By Richard Scott
The US Air Force Research Laboratory (AFRL) is advancing plans to transition novel high-power microwave (HPM) technology into frontline service, awarding Leidos a four-year contract on Dec. 13 to develop and mature solid-state HPM weapon concepts.
The High-Power Electromagnetic Division within AFRL’s Directed Energy Directorate has been working for over a decade to determine the feasibility of novel concepts and technologies that enable smaller, lighter and more capable non-lethal HPM weapons able to address multiple types of targets. (See cover story on page 16.) Such weapons use electromagnetic effects to disrupt or disable vehicles, electronics or personnel, but their operational utility has hitherto been limited by operational range, size, weight and cost.
Under its new $8 million cost-plus-fixed-fee contract with AFRL, Leidos has been tasked to investigate, develop and ultimately transition nonlinear transmission line (NLTL) or other solid-state-based high-power electromagnetics weapon concepts. NLTL technologies are seen as a way of achieving low-cost, high-power pulse generation from a low-cost, all solid-state source.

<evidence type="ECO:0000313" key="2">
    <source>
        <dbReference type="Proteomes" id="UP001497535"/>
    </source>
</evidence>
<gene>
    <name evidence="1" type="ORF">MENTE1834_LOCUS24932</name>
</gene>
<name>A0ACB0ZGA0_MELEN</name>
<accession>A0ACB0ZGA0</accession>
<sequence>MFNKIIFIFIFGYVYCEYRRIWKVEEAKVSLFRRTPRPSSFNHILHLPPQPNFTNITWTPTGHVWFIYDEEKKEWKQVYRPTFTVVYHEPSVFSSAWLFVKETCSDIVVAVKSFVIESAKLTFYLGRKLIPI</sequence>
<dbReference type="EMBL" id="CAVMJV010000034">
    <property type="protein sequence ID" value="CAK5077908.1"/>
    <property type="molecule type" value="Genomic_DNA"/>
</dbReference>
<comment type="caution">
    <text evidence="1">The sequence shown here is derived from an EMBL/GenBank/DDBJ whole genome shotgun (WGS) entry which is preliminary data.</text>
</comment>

Work will be performed at Kirtland Air Force Base, NM, and is expected to be completed by December 2026. Activity will include developing devices, including suitable user interfaces, embedded controls and diagnostics using an NLTL or alternative solid-state high-power microwave source.
The objective of AFRL’s Electromagnetic Weapons Technologies Program is to investigate, develop, and ultimately transition new HPM Weapon concepts, HPM materials and components, and compact pulsed power topologies. The program is also evaluating advances in prime power technologies to optimize size, weight and power requirements for future weapon systems.
Leidos has a long history of undertaking HPM research with AFRL. The company was in 2017 awarded a five-year indefinite-delivery/indefinite-quantity to provide research and technology development to support the maturation of next generation HPM sources.